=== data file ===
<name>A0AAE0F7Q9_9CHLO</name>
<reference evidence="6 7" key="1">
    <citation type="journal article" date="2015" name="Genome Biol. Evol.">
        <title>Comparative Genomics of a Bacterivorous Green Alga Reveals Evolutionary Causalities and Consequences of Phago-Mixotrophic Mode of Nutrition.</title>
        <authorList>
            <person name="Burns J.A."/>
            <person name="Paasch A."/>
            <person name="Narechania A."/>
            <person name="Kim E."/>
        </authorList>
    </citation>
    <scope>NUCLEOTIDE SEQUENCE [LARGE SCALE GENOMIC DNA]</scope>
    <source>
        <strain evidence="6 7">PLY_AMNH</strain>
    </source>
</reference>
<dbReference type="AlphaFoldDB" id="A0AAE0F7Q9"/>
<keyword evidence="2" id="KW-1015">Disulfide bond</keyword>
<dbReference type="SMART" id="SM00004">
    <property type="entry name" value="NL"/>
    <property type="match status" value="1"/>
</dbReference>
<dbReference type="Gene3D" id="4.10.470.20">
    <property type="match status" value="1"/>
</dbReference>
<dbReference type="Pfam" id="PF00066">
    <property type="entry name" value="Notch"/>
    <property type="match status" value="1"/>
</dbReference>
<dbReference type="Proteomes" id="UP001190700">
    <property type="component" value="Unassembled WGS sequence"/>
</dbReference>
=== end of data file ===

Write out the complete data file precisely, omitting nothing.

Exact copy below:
<name>A0AAE0F7Q9_9CHLO</name>
<reference evidence="6 7" key="1">
    <citation type="journal article" date="2015" name="Genome Biol. Evol.">
        <title>Comparative Genomics of a Bacterivorous Green Alga Reveals Evolutionary Causalities and Consequences of Phago-Mixotrophic Mode of Nutrition.</title>
        <authorList>
            <person name="Burns J.A."/>
            <person name="Paasch A."/>
            <person name="Narechania A."/>
            <person name="Kim E."/>
        </authorList>
    </citation>
    <scope>NUCLEOTIDE SEQUENCE [LARGE SCALE GENOMIC DNA]</scope>
    <source>
        <strain evidence="6 7">PLY_AMNH</strain>
    </source>
</reference>
<dbReference type="AlphaFoldDB" id="A0AAE0F7Q9"/>
<keyword evidence="2" id="KW-1015">Disulfide bond</keyword>
<dbReference type="SMART" id="SM00004">
    <property type="entry name" value="NL"/>
    <property type="match status" value="1"/>
</dbReference>
<dbReference type="Gene3D" id="4.10.470.20">
    <property type="match status" value="1"/>
</dbReference>
<dbReference type="Pfam" id="PF00066">
    <property type="entry name" value="Notch"/>
    <property type="match status" value="1"/>
</dbReference>
<dbReference type="Proteomes" id="UP001190700">
    <property type="component" value="Unassembled WGS sequence"/>
</dbReference>